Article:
Overall, patients who did not use the portal and shifted to its use via computer with later mobile access as well were more faithful in adhering to the medication by 1.67 percentage points, and their HbA1C went down by 0.13 percentage points. If only computer access was added, the medication adherence went up by 1.16 percentage points.
Even for people who were already using the portal via a computer, adding mobile access is still useful in promoting better compliance with medication regimes (up by 0.50 percentage points) and lowering blood glucose levels.
Researcher Mary Reed says, "This is an example of how the health care system, by offering patients access to their own information and the ability to manage their health care online, can improve their health. Offering this in a mobile-friendly way can give even more patients the ability to engage with their health care. It literally puts access to these tools in the patient's own pocket wherever they go."
The study is vital in being the first ever to look at the association between using online tools and the effect on patient compliance with medication regime as well as objective health outcomes. Since the patients were their own controls, their behavior before beginning the use of the portal and afterward was compared to find the quantum of change. This makes the outcomes more reliable.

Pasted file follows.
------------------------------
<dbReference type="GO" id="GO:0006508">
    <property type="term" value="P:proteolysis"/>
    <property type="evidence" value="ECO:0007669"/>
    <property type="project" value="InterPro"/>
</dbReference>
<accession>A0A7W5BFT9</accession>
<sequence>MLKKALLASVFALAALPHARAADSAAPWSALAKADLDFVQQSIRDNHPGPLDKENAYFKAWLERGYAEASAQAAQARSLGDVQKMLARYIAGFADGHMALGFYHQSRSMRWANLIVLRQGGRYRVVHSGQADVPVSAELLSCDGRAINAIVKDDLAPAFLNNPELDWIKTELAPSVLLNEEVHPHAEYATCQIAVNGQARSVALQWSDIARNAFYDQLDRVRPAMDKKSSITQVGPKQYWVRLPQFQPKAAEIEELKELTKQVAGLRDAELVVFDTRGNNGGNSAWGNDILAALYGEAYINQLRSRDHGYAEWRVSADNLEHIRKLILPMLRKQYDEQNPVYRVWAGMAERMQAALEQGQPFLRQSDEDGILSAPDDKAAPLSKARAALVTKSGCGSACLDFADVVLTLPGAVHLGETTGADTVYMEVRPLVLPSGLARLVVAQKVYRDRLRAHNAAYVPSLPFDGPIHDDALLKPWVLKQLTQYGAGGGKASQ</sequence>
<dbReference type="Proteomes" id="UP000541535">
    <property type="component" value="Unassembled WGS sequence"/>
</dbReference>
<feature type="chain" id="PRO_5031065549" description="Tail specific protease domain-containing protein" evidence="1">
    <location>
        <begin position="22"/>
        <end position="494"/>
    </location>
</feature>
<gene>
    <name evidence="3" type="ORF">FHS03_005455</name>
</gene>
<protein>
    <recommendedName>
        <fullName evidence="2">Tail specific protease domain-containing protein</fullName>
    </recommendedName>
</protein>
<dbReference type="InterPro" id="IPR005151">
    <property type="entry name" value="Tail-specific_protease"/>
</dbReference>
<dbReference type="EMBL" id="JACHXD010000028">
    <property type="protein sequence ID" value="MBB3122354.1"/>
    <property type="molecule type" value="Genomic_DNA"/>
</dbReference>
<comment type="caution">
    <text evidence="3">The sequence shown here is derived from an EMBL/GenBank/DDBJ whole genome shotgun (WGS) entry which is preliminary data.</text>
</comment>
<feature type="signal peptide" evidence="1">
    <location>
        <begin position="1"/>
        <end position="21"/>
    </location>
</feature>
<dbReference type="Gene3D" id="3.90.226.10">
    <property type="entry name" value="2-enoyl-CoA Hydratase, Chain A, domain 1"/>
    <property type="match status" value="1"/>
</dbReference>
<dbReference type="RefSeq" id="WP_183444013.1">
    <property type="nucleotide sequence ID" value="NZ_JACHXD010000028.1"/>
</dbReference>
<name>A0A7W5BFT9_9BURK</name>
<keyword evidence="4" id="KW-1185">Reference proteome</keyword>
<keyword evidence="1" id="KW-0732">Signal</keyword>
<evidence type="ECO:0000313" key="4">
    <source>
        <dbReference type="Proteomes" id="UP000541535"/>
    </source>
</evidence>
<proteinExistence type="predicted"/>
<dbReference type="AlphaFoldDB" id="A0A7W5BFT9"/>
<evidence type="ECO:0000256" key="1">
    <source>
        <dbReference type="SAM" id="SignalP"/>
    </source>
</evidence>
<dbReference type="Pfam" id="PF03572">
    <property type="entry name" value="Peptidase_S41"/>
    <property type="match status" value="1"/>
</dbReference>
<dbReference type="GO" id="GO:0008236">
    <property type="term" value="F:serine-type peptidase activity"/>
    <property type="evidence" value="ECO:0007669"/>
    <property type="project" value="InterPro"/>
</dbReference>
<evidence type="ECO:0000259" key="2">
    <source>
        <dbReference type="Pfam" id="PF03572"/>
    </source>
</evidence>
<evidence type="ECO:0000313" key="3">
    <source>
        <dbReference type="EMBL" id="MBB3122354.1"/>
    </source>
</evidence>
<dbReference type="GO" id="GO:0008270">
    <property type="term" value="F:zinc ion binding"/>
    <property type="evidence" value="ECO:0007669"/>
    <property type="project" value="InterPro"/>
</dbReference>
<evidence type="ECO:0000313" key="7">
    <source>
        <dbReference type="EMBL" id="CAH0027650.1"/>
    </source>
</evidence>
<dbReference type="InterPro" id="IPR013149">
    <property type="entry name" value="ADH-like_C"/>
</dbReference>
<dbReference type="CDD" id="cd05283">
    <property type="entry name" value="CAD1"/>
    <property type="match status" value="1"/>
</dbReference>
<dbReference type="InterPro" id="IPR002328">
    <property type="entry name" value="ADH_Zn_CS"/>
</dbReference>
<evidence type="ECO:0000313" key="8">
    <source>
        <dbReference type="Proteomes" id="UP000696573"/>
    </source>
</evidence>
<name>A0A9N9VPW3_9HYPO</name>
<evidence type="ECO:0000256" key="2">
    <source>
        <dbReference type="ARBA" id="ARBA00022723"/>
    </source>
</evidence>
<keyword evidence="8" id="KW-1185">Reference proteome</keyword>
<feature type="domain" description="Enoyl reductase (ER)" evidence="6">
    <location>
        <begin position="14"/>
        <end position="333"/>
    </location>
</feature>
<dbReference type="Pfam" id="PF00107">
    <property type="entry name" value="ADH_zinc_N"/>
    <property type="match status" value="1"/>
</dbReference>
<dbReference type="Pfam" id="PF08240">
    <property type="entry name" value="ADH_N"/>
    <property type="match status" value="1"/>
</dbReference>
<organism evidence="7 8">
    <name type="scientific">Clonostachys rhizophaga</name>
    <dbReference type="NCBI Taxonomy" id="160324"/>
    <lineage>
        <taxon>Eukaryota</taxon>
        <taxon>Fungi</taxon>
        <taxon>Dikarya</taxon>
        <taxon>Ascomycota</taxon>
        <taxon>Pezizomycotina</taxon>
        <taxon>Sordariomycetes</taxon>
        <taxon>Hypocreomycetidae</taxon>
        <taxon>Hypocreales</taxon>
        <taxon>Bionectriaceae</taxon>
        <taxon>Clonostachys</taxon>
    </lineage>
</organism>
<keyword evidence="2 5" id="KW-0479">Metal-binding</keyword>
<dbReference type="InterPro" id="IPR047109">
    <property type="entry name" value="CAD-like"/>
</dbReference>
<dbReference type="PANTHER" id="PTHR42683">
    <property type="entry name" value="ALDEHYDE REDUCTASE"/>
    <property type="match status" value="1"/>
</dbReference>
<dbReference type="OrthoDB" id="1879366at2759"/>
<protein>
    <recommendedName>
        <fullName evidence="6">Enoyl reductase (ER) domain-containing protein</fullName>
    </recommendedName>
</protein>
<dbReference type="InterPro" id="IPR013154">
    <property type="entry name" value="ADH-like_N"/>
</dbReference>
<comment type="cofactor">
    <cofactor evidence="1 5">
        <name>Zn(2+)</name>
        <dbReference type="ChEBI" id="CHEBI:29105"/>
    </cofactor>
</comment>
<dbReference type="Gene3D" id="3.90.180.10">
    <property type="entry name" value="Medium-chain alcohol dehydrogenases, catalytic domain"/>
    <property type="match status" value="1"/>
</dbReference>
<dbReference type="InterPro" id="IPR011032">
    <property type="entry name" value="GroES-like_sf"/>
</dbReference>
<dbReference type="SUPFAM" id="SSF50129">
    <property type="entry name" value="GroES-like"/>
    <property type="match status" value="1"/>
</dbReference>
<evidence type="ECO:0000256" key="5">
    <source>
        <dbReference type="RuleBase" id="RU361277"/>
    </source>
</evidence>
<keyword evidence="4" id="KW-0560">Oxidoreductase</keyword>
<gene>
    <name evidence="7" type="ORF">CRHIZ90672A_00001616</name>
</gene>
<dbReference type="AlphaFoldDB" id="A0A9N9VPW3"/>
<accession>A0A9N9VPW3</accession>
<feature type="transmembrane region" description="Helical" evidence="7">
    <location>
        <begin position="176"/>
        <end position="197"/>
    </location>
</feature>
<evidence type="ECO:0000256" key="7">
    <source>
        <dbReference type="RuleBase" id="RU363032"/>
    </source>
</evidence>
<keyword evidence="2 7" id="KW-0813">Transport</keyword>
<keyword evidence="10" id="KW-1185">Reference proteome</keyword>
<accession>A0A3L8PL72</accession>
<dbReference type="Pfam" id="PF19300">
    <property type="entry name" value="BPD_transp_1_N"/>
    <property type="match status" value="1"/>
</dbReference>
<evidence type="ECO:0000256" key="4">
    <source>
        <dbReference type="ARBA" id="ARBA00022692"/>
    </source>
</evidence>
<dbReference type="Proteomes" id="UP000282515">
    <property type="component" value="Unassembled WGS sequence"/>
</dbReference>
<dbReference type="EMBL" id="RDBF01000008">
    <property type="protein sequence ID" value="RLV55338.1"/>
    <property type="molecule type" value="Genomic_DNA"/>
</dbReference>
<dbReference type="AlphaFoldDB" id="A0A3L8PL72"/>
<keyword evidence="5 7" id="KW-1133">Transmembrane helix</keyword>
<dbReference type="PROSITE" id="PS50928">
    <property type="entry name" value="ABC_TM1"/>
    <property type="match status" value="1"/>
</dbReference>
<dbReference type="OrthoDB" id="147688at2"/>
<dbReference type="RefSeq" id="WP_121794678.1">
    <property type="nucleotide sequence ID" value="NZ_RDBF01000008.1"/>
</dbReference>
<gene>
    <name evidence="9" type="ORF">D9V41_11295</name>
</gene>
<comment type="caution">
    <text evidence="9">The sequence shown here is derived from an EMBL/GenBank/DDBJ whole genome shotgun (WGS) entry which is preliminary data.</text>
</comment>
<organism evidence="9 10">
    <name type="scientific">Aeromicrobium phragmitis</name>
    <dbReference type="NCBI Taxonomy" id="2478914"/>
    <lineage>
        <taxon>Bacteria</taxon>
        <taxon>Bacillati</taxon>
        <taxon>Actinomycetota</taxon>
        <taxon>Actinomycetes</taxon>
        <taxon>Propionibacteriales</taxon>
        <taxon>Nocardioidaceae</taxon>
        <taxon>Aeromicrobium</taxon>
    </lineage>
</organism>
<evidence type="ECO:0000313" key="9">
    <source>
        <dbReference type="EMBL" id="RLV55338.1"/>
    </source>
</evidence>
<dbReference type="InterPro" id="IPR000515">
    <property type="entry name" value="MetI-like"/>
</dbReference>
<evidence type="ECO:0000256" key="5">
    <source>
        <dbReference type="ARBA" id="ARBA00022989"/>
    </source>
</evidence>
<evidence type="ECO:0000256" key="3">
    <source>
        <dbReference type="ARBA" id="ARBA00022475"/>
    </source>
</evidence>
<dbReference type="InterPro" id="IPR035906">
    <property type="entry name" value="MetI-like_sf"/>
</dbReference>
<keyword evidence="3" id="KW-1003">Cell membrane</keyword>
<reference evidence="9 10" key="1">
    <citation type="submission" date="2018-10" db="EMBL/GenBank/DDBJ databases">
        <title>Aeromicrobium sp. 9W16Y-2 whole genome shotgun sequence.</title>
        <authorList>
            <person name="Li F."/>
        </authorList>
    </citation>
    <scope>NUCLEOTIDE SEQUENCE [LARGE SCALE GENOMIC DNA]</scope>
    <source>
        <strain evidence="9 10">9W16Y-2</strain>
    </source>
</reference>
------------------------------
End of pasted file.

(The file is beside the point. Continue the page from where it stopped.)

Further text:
Moreover, in the light of earlier research, the study may suggest more extensive use of mobile apps to help patients at risk who would otherwise find it much more difficult to access appropriate levels of health care. The study concludes, "Future studies should examine how mobile portal access is associated with other types of self-management practices and care-seeking behavior."
The study is one of the latest offerings from a project that has already gone on for 10 years and was originally intended to analyze how information technology in the field of health could help health care providers to consult and help each other to ensure that the patient received better care, via the use of electronic health records.
However, the next phase of the study came to focus more on how health information technology helped patients to improve their conditions. Reed sums up the shift in study orientation over time: "In an earlier study, we found that when a physician uses an electronic health record, their patients have better control of their diabetes and have their care managed so they don't end up in the emergency room as often. And we are now also finding that patients can use technology to better manage their own care, their medications, and their diabetes."
Further exploration of this area is likely, with Reed's group pushing on to study how video telemedicine can help doctors manage patients with diabetes and how patients can manage themselves using this tool.
Graetz I, Huang J, Muelly ER, Fireman B, Hsu J, Reed ME. Association of Mobile Patient Portal Access With Diabetes Medication Adherence and Glycemic Levels Among Adults With Diabetes. JAMA Netw Open. 2020;3(2):e1921429. doi:10.1001/jamanetworkopen.2019.21429